Certain things really help to enhance the believability of this story: the dialogue the characters undertake regarding their political views in multiple scenes includes viewpoints not only from the British, but from the Irish and the tensions caused by the IRA, from Americans, and even from German sympathizers. If these characters had lived in London during that time, and especially if they were working with the PM all of these issues would have been on the forefront of their minds and so their inclusions were not only important but necessary.

The descriptions of the British people’s customs and national personality were not only accurately, but I think, lovingly portrayed as only one with a deep appreciation and connection with the culture could manage. I found myself actually wondering if MacNeal were British or American herself (before you Google it, she’s American), which is some of the highest praise I can render given my own love for the British culture. The little bit of humour infused into the novel is also befitting to an English mystery novel. British humour is its own entity, and I believe the humour presented is quite the right style. For example, on page 14 a character states, “There’ll be no blood, toil, tears, or sweat until I have some goddamned tea.” And on page 66 the PM makes a joke about labels for boxes of 12-inch gun muzzle protectors stating “I want a label for every box… saying ‘British, size medium.’ That will show the Nazis…who’s the master race!”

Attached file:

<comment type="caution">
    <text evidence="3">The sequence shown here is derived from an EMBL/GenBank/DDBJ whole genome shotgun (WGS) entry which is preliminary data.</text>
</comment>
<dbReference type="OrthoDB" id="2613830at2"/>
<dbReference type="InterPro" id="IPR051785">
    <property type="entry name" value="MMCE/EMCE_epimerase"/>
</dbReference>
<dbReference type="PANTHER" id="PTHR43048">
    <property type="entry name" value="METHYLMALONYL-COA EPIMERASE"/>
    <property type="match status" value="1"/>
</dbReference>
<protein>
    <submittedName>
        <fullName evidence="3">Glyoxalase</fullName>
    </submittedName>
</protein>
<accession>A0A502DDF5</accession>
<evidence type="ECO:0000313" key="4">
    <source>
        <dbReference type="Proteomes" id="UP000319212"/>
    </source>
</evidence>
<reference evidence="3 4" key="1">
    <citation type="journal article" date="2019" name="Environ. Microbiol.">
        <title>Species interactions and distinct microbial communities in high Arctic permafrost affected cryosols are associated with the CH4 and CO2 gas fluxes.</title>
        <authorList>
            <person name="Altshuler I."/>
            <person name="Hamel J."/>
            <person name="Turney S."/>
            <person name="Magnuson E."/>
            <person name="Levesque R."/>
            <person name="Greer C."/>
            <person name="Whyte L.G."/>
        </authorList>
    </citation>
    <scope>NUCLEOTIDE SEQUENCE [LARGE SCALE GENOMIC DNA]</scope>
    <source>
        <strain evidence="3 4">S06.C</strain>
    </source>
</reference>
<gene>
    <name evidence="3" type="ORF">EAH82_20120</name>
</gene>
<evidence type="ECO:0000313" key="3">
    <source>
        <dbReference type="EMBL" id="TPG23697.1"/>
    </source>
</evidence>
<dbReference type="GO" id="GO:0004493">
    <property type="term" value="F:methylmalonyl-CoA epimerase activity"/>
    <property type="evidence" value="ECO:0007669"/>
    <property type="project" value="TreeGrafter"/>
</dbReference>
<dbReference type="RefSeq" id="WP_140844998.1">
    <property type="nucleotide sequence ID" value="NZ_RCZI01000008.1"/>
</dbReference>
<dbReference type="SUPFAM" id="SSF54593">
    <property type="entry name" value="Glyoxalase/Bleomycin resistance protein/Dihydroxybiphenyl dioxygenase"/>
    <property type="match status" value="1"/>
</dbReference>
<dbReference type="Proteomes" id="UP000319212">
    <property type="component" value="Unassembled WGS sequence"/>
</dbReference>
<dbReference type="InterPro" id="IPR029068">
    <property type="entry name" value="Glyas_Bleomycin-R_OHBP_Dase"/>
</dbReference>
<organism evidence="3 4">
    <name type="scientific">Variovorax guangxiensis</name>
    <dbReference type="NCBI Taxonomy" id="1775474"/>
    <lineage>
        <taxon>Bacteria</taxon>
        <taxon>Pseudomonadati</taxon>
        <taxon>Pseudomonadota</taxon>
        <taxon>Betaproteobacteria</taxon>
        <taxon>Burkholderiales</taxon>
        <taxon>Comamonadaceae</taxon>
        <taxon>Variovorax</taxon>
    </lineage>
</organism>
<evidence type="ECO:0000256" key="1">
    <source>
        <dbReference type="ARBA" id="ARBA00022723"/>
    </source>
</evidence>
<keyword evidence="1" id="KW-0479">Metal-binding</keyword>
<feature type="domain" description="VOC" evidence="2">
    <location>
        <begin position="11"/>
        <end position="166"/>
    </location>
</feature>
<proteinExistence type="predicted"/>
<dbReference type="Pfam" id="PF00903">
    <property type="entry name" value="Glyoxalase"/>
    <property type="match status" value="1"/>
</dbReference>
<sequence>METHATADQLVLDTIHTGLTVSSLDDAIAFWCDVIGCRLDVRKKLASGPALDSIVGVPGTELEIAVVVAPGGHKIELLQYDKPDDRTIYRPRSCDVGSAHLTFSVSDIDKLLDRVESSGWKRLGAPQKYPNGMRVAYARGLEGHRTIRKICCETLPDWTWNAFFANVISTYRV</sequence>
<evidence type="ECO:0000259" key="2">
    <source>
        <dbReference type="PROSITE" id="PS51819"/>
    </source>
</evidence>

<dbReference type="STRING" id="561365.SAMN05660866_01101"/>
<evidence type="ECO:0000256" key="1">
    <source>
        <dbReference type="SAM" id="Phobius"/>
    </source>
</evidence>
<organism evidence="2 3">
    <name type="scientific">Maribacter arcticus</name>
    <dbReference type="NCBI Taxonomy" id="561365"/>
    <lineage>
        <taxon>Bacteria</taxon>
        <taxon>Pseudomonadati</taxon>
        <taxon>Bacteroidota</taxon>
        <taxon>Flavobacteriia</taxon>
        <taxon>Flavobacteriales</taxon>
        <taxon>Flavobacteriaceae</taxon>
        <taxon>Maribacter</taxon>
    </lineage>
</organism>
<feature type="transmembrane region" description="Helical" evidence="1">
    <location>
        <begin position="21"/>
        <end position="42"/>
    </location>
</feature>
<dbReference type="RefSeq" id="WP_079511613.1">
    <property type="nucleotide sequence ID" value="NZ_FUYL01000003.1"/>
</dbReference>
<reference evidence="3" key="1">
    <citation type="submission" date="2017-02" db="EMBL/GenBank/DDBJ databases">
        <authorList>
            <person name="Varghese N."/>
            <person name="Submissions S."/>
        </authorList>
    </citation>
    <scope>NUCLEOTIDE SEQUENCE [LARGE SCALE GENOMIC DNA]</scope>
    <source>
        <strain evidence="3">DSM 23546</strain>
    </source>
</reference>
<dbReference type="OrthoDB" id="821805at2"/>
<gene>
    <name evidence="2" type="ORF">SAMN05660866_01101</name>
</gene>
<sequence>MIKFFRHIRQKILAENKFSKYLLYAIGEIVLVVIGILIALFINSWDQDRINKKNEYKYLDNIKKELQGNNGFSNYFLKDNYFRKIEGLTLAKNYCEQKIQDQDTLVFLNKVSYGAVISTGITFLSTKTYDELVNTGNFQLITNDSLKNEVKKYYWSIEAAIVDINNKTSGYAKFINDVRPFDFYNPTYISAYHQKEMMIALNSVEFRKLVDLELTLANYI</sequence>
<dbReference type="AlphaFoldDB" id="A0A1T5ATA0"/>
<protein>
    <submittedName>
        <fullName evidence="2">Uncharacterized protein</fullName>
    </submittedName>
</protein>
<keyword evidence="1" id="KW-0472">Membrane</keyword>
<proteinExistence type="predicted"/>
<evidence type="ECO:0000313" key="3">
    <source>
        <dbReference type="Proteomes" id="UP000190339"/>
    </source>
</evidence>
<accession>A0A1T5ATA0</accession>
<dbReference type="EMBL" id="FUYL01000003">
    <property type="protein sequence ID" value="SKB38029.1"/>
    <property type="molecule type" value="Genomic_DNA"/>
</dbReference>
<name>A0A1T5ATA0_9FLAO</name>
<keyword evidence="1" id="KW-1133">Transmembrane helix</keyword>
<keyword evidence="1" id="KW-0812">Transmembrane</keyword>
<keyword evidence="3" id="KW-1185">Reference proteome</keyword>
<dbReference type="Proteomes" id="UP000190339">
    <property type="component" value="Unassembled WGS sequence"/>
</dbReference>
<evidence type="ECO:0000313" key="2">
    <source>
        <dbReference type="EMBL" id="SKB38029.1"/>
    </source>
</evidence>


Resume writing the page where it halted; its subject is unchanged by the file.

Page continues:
MacNeal also has a wonderful handle on the landscape of London – how rails were torn down for metal for munitions, the protection of important monuments such as St. Paul’s Cathedral, and the blackout covers for the windows. Her descriptions are, at times, breathtaking, and are often used to set up a coming scene. For example on page 42, after a paragraph description of Herrick Street, MacNeal concludes with, “Under the heaviness of the water droplets, flowering trees wept pale pink petals down into the gutters.” and on page 121, describing the attack of the Luftwaffe “There were hundreds…of planes circling overhead, black insects against the sky, leaving silvery vapor trails against the blood-red clouds, darkening in the setting sun.”